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Something I look forward to every summer is swimming. Being in a pool has many health benefits for people with spinal muscular atrophy (SMA). It’s the only form of therapy my parents didn’t have to bribe me into doing when I was a child. Being submerged in water is when my body feels most liberated. I have control over my limbs, which I didn’t have outside of the water, and that’s what made it so inviting and enjoyable. 

I could remember competing with my brother and his friends to see who could hold their breath the longest. I beat them by a long shot, without any handicap standard. It’s one of my favorite accomplishments. I was like a little fish. I loved going under the water. It was a goal of mine to hold my breath for 1 minute. I never reached that goal, but I did reach 42 seconds. I’d say that’s pretty impressive for someone’s health being compromised. But, that’s the beauty of the power of water and how it could help strengthen so many, all the while being exciting and fun. 

Nevertheless, it’s important to understand lungs are significantly compromised with SMA, resulting from scoliosis. The severity of the spine curvature varies and could cause the spine to push on the lungs, causing shortness of breath. Meanwhile, the earlier someone utilizes swim therapy with SMA, the greater the chance the lungs will stay strong along with the muscles surrounding them.


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Prevention is always key. However, living in a climate where the majority of the year is cold has made it difficult to maintain water therapy. There are public places like the YMCA available to swim indoors, but it isn’t feasible given my physical needs.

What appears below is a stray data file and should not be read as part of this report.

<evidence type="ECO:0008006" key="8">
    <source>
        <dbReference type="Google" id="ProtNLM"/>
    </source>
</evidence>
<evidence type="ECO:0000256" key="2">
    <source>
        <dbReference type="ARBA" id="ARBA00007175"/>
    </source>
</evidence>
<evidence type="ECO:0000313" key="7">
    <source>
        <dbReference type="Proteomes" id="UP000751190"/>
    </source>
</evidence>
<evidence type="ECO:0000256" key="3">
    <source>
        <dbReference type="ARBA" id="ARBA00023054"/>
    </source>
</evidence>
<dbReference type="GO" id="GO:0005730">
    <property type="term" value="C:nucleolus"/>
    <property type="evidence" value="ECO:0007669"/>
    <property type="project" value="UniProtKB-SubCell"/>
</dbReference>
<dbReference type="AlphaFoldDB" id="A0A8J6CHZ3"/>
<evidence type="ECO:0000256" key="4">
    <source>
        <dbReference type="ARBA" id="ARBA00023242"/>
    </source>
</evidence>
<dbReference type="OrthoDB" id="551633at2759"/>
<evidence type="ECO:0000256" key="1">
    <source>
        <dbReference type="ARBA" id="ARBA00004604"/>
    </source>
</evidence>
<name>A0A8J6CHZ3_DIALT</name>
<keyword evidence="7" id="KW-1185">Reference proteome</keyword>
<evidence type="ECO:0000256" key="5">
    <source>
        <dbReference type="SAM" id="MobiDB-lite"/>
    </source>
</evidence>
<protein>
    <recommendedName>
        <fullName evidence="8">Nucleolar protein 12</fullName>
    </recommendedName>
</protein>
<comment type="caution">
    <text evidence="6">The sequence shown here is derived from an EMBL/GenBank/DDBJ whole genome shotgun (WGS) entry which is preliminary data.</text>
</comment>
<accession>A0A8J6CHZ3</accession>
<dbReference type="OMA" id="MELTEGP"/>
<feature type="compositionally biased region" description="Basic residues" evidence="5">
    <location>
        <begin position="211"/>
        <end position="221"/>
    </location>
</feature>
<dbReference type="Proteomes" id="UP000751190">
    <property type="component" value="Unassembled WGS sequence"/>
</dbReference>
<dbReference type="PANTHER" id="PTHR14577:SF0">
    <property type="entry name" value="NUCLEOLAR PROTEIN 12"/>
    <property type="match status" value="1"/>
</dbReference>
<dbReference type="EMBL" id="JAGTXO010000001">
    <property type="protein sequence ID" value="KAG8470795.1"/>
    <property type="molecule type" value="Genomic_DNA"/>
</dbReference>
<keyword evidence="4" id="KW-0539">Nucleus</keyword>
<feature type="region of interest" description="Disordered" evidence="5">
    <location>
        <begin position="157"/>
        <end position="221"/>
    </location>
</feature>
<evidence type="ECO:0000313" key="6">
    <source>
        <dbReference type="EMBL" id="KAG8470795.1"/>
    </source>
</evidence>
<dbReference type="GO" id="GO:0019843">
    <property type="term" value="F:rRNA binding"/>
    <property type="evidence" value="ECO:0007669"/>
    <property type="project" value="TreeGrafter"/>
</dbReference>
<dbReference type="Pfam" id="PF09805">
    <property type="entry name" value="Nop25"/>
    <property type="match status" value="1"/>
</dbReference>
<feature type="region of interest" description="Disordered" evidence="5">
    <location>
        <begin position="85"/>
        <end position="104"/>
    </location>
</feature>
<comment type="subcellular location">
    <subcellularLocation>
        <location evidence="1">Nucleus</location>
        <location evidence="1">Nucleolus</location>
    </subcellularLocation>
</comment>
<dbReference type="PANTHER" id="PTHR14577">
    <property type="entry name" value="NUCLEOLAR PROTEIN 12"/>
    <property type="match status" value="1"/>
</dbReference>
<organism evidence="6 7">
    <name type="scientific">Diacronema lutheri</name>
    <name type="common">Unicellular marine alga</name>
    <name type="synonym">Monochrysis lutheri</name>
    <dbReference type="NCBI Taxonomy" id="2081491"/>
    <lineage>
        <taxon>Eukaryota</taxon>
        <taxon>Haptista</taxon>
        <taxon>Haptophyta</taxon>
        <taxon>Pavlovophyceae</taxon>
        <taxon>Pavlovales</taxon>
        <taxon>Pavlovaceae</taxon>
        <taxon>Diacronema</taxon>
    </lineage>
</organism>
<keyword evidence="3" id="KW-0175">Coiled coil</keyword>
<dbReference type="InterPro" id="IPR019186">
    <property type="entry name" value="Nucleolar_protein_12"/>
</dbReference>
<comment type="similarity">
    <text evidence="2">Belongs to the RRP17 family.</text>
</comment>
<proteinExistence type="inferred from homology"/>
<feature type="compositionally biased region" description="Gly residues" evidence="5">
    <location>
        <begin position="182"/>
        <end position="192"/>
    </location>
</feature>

Read more about experimental therapies for SMA

Going to a public place, especially during the winter months, could compromise my health. Common colds and flu spread quickly in cold weather, and I’d be more likely subject to them in a swimming facility. In addition, I wear a brace to support my posture. Finding privacy to dress and undress is a challenge, and it causes some anxiety. And as I’ve mentioned in previous articles, finding routine transportation to and from can be difficult as well. The effort wouldn’t be worth the risk of what it would take to utilize a public facility. 

In my heartfelt opinion, I feel no one whose body is physically compromised should spend a day without water therapy. I find it essential especially for one diagnosed with SMA. Our muscles are in constant need of stretching. The buoyancy adds relief to the heaviness gravity puts on our bodies daily, and allows us to feel fewer body aches. Going underwater can help strengthen the muscles that support our rib cages, providing more room for our lungs to expand. It’s also essential the temperature of the water is warm. When the water is a little above room temperature, it encourages our muscles to loosen up and opens a longer window to stay submerged in the water.   

My hope and prayer are that eventually everyone whose body is physically compromised by a rare disease has full access to water therapy. It would be wonderful if we could see some type of funding provided or prescriptions written for water heaters and whirlpools for those suffering physically. Heaters and pools alone can be extremely costly and not readily available to everyone. Meanwhile, if water therapy is routinely provided and utilized it could be a game-changer for many.